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Becoming a Parent

Congratulations on your new baby!

Most people have dreamed of becoming a parent since they were toddlers. Children love to dress up like their parents. Even boys love to play with dolls. And ALL children have been heard to mumble: “when I have kids, I’m NEVER going to yell, punish, …..[fill in the blank]”!
Finally, you are expecting a baby and you ARE going to be a parent! All through your pregnancy you dream of this child. You picture her, plan for her education and her future. You start reading parenting books. You are going to be a perfect parent and your child is going to be a perfect child. No mistakes for you!
Then your baby is born. He is tiny. And WAYYYYYY more fragile looking than the baby in your head. And YOU are responsible for the little human being! Whoa…..Suddenly some of the excitement is tempered by a little fear. If you are a mom, you worry about whether your baby is gaining enough weight. If you are a dad….wow…suddenly you realize you have to support a BABY…for 18 YEARS!

And ALL parents worry about whether their child will be normal. There’s so much talk about autism, hormones in our milk, toxic metals in our food (arsenic in apple juice…REALLY?). What is a parent to do? Every book or article you read says something different!

And what about education? If you don’t start teaching your child when he is an infant, he’s going to be behind and not get into college! So you start from day one reading, pointing to alphabet letters, counting and worrying.
Are you panicking yet? Most parents do a little of that. They worry about the big things—growth, intelligence, development. And then there are the little things. Your baby has eczema, or asthma, or a funny bump on his head, or a big birthmark. Yikes. Your baby has just been born, and already he has things wrong with him. How could this be?

So… what is this new baby thing all about? It’s about becoming a parent. Oddly enough, there is a little grief involved in parenting, and a lot of worry. But there it’s also TONS of fun.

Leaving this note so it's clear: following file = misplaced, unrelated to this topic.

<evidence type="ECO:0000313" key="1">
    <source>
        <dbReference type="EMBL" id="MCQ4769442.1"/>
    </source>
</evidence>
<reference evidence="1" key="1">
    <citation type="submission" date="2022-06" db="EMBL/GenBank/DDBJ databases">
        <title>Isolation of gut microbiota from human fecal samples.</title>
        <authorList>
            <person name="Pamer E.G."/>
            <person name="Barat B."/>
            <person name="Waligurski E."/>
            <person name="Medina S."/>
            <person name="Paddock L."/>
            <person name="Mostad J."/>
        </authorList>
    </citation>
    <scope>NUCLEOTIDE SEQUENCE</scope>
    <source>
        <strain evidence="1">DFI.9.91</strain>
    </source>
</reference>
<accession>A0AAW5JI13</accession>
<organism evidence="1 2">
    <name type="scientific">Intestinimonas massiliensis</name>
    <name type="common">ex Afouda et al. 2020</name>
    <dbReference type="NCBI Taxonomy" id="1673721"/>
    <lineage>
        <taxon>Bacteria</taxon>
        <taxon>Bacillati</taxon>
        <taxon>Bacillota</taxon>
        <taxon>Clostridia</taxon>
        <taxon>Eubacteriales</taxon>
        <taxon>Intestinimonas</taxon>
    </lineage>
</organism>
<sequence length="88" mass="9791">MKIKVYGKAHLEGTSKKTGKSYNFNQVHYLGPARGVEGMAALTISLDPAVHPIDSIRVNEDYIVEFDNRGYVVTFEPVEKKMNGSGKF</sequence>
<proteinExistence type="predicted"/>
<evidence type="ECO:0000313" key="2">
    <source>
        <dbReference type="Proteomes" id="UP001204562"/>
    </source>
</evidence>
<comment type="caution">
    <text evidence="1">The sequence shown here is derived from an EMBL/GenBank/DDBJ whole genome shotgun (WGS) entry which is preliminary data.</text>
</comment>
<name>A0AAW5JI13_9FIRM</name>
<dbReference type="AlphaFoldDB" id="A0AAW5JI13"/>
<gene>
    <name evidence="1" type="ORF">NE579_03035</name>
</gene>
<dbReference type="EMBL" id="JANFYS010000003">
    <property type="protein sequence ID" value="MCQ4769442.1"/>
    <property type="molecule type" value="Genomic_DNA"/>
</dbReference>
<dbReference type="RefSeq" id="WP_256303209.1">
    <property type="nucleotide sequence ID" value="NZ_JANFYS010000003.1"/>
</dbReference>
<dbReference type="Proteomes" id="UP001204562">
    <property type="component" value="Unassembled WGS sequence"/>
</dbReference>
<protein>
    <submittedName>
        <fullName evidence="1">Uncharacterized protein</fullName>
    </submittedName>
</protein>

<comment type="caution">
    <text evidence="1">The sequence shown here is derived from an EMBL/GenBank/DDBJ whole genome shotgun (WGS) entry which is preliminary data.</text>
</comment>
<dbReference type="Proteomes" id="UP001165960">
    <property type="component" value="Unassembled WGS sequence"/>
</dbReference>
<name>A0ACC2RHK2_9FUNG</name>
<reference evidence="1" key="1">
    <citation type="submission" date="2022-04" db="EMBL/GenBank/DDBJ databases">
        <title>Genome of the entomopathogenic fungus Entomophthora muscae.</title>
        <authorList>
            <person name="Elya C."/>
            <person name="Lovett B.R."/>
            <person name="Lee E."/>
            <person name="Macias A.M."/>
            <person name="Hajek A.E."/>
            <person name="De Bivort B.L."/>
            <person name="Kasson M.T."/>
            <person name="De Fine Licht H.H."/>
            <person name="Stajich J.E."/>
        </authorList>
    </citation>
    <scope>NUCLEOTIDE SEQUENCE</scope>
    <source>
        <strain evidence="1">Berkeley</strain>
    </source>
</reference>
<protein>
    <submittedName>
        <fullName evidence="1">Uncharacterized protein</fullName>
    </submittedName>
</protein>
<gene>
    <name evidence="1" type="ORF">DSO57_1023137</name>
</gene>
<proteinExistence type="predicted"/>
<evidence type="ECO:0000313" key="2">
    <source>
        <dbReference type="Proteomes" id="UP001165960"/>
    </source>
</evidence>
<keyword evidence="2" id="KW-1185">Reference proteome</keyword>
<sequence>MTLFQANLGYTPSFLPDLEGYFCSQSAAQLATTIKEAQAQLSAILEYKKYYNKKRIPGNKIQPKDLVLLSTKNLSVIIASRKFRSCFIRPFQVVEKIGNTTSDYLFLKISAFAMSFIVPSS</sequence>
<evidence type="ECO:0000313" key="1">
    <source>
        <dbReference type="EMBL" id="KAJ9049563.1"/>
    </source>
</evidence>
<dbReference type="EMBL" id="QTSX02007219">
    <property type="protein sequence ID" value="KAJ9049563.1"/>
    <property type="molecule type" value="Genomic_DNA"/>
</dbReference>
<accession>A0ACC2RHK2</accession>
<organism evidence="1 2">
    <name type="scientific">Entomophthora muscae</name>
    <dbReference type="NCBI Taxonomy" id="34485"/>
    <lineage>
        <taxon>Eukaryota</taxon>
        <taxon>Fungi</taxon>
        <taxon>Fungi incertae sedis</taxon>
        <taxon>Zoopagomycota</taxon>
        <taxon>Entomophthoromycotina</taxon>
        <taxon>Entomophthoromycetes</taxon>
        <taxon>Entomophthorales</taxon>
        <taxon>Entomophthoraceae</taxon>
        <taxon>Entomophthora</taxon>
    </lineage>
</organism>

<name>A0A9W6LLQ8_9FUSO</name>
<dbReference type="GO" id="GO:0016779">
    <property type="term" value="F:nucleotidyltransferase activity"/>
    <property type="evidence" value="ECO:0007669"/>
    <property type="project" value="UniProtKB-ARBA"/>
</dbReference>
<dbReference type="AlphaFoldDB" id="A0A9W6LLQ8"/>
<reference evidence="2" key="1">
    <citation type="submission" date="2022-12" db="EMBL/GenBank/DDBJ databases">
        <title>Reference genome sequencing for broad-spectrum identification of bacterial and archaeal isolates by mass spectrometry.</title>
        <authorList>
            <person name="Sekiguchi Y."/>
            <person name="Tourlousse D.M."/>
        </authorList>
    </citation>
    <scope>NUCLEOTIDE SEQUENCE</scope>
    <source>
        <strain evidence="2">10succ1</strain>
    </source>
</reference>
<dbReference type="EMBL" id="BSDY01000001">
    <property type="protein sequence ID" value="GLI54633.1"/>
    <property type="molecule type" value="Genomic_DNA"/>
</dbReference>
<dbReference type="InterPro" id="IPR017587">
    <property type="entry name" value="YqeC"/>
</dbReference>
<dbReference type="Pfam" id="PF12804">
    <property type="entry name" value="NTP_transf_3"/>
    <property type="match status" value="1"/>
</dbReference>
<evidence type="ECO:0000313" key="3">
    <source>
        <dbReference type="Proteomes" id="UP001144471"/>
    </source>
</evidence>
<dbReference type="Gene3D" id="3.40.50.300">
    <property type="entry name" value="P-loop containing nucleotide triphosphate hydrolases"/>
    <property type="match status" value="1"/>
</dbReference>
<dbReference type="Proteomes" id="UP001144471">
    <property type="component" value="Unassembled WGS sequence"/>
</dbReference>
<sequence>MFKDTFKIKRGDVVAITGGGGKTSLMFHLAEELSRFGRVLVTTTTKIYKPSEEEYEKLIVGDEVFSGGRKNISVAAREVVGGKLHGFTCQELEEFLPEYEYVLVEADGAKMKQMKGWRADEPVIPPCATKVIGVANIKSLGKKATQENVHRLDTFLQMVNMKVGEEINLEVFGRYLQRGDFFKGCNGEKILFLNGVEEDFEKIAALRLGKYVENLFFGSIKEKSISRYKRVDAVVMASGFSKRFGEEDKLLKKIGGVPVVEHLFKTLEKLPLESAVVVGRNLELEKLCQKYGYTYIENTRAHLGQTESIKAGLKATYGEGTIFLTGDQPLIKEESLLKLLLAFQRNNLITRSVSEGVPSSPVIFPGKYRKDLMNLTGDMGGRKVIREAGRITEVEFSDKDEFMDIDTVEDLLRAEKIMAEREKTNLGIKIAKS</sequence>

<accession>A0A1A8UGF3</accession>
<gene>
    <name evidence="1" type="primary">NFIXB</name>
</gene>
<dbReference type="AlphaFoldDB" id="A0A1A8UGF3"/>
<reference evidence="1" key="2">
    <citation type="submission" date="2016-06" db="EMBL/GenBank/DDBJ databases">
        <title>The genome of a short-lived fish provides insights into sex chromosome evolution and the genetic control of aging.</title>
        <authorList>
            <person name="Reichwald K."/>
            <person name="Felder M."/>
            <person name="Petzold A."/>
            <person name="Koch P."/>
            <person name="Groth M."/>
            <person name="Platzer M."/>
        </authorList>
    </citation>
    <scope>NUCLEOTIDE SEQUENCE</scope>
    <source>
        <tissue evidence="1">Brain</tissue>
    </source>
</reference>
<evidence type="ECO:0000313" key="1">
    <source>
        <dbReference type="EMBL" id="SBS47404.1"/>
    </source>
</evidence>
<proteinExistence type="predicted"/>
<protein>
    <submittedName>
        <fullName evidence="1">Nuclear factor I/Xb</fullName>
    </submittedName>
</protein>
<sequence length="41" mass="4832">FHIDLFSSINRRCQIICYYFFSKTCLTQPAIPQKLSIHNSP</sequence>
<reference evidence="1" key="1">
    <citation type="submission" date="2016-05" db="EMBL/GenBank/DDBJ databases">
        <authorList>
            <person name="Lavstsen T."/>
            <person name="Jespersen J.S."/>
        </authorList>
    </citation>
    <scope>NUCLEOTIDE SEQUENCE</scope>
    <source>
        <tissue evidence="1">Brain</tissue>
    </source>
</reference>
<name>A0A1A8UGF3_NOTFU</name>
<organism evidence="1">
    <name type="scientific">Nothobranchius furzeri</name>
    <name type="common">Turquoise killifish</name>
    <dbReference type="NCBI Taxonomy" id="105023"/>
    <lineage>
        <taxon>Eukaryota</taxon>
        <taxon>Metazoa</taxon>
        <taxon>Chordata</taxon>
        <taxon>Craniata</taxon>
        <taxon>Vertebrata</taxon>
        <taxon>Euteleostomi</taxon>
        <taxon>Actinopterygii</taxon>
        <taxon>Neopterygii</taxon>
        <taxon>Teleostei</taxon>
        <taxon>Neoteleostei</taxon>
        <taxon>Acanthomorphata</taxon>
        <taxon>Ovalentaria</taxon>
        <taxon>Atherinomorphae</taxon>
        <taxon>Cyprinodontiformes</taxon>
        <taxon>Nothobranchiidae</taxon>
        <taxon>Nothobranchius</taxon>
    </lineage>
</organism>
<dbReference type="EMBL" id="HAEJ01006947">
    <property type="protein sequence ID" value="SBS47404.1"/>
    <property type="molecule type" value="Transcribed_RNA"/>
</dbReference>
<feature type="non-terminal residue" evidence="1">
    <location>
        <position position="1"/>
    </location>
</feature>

All parents have a vision of their [perfect] child and how they are going to raise him, but their real child almost never fits the picture they have had in their mind. Real children are just that—real. They have lots of wonderful characteristics. But like real people, they also have some faults. Parents have to continually readjust their mental picture to conform to their real child. They have to grieve a little for the perfect child they envisioned during their pregnancy and get to know their real child. What are your child’s strengths? Help her build on them! What are her weaknesses? Help her recognize them and learn to overcome them!
Most importantly, have fun being a parent! When you are worried, talk to your parents if they are involved. Remind yourself, that with all the mistakes they made (and yes…all parents make mistakes), they managed to raise YOU! Talk to your pediatrician—we pediatricians have had lots of experience dealing with new parents (and not so new ones) and are here to help!
Look around you. The happiest people are not necessarily the ones who have gone to private schools, ivy league colleges and graduate schools. Nor are they the ones with fancy cars, and lots of “toys”. They are the ones who are proud of their accomplishments, value their family and work hard!
So…in the words of Dr. Seuss:

Congratulations!
Today is your day.
You’re off to Great Places!
You’re off and away